As mentioned previously, CoD 4 owes much to its cinematic quality, this is achieved through the best graphics in an FPS shooter so far on the PS3 side of next-gen. House to house searches in the middle east seem all too realistic. Although it would seem that certain elements are best viewed from a sweet spot, going too close and the effect is lost apart from the intended shelter points that seem to have extra attention paid to them. The American middle-eastern missions borrow heavily from films like Black Hawk Down and the closing stages of The Kingdom. Overall, sound helps build the intensity and to a point helps guide you through dangerous situations (it builds up when something is around the corner). A special mention has to be made to the Chernobyl sequence when scouting through the dilapidated swimming complex the lost joys of children playing can be heard in the background giving a better sense of an eerie forgotten past.
Infinity Ward seem to capture the essence of war brilliantly, whether it be the frenetic gunplay involved when surrounded by hordes of enemies or the sense of terror when trying to sneak in unnoticed. During a flashback sequence you take the disguise of a shrub, clawing, running and at times cowering through the deserted Chernobyl city centre. At one point you must hide in the undergrowth whilst a posse of troops slowly walk by your position, tension mounts not knowing the outcome to levels that I rarely experience in games so palpable is the level of immersion. There is a subtle undertone that runs through CoD 4, in as much that its trying to depict war as a necessary evil unlike the almost propaganda-like feel of earlier titles. The story contains a few twists and an unexpected ending that I won't spoil. Every time you fall foul of your foes a quote on war will be displayed or even a piece of trivia. Can an FPS war shooter be developed by those of an anti-war stance? Why else would the cost of a fully equipped bomber be displayed if not to invoke a sense of wonder ($2.2 billion by the way).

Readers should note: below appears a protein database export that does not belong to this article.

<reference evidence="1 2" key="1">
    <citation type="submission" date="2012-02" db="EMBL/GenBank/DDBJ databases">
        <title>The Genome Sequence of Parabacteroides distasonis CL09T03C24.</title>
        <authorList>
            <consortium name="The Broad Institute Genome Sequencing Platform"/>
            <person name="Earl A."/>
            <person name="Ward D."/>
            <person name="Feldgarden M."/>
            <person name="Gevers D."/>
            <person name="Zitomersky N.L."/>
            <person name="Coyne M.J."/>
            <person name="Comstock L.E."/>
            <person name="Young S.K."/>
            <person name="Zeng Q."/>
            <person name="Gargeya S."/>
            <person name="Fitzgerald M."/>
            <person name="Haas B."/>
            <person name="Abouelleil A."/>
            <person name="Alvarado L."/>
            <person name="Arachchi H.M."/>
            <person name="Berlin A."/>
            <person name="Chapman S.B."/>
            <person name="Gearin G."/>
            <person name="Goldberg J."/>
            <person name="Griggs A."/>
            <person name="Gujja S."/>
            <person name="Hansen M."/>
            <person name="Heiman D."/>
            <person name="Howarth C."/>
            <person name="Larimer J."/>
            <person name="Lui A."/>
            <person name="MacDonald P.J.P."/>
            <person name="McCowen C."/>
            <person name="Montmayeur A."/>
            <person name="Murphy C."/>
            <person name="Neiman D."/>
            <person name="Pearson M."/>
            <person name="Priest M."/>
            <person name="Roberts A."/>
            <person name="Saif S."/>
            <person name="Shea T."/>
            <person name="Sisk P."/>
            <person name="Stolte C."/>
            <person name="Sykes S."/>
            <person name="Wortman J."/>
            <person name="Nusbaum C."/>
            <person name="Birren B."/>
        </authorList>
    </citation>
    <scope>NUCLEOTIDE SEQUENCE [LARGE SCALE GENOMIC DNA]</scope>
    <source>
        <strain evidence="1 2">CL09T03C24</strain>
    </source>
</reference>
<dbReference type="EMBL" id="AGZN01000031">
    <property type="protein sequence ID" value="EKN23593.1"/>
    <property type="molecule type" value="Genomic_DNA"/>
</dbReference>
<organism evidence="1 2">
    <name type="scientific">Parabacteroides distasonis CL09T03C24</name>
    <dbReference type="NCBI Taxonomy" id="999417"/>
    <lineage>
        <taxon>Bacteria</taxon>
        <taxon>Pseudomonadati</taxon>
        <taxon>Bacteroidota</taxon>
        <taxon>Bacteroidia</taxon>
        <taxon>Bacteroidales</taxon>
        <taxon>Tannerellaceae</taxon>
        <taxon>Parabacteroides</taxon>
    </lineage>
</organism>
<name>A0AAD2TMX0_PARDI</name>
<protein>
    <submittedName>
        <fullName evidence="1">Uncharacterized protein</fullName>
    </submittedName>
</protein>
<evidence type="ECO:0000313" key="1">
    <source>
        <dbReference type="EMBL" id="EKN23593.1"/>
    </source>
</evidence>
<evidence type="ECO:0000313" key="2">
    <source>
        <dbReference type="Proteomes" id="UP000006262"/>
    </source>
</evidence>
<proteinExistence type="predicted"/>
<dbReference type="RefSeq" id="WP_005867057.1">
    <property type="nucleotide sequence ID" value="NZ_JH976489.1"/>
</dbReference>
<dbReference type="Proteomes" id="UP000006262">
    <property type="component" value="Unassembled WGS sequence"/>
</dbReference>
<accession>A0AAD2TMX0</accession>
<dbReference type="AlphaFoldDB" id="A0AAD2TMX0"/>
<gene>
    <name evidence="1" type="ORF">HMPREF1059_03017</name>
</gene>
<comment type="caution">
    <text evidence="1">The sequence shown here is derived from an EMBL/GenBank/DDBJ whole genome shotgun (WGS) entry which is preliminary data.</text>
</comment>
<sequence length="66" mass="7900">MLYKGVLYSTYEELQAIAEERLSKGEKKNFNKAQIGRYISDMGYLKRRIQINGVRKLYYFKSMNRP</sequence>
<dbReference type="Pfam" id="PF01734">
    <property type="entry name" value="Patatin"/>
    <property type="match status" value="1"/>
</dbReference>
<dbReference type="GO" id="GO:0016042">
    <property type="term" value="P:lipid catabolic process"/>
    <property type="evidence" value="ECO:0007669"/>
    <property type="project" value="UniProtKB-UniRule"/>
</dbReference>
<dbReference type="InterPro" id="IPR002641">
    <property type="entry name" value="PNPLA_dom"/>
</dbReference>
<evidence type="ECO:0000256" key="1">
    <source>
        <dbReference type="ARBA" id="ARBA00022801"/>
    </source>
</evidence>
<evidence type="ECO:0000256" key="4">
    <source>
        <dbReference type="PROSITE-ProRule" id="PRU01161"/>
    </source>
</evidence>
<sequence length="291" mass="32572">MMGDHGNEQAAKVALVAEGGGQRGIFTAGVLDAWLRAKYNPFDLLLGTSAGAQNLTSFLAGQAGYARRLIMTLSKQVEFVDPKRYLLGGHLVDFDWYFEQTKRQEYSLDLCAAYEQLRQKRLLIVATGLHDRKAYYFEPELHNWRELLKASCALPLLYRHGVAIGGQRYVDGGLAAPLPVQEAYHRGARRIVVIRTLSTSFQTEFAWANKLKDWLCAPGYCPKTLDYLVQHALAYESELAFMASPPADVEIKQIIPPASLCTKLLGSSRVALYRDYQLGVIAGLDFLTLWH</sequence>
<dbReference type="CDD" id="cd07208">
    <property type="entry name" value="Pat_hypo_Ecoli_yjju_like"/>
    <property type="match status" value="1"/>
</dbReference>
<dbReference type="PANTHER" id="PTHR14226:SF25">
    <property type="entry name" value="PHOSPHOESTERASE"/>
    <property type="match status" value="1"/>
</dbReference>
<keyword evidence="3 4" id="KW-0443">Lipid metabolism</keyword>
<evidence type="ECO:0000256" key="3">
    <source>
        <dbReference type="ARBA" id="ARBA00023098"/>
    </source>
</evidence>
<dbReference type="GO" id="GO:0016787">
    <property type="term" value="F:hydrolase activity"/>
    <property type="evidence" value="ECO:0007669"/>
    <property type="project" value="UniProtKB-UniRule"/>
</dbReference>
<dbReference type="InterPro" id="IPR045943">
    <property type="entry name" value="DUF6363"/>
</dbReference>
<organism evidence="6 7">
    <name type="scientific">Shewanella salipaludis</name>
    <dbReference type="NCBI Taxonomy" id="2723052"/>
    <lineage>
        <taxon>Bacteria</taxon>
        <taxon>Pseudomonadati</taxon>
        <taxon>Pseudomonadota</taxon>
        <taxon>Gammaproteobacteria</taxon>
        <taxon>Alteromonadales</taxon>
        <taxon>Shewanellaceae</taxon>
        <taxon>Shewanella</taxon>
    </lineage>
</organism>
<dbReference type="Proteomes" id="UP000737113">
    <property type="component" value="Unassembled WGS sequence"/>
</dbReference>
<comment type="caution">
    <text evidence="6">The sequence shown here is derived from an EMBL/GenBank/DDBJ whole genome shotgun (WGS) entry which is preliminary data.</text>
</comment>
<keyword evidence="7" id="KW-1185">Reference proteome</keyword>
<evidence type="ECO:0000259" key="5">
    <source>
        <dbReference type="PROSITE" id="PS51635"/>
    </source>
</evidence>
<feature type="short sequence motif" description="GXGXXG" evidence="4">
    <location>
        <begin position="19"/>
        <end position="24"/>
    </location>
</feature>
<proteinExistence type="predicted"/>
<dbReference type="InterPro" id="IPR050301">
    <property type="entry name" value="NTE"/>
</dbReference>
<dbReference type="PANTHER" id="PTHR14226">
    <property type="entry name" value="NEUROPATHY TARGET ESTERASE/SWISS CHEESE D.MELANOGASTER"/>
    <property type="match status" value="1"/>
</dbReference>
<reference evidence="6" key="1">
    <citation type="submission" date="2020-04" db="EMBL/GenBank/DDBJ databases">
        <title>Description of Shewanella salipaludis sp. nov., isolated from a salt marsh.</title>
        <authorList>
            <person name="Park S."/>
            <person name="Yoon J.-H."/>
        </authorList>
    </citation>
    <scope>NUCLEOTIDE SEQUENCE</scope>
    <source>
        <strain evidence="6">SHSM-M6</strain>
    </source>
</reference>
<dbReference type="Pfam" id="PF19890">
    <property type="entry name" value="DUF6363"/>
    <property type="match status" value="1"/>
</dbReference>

Then we come to the multiplayer, first things first, I had a torrid time getting online with CoD 4, whether this is fault of the PSN or Activision is unclear, at first I simply got error messages for entire evenings refusing to connect me. A couple of days later, once this was fixed it failed to recognise that I was logged in to the PlayStation Network, restarts and many attempts later I was finally let in. The multiplayer is solid and contains all you'd expect plus a few little extras. It's all about experience, at first you have a limited selection of weapons in which to start the battles but this quickly expands and your XP mounts up. This does somewhat leave an unfair advantage as those more experienced are better equipped and left me picking up my dead comrades weapons. All the expected game modes are available, a hefty list indeed, thirteen modes in total. A particularly great feature is the killer cam, even time you perish a replay is shown from the inflictor's perspective, allowing the observation of 'how did he manage to creep up behind me?' A PS3 advantage sees the multiplayer being expanded to cater for 24 people online to the 360's 18.
To summarise, Call of Duty 4 is one of the most polished FPS titles I've ever played, it does not redefine the genre but simply shows others how it should be done. An immersive storyline captures the imagination but falls down by being too short. The single player lasts only 5-6 hours but a fully formed multiplayer allays any woes. If the multiplayer has its issues resolved, hours of entertainment is to be had working up through the ranks. It is not the quickest to connect to though, joining can take 4-5 minutes for the server to find a game and do what needs to be done. Infinity Ward have made a wise decision in updating the slightly saggy saga of WWII, it has been wiped down, tooled up, teched up and is ready for whatever the modern day combat situations can throw at it. Hopefully, then, this is the start of another successful modern warfare series.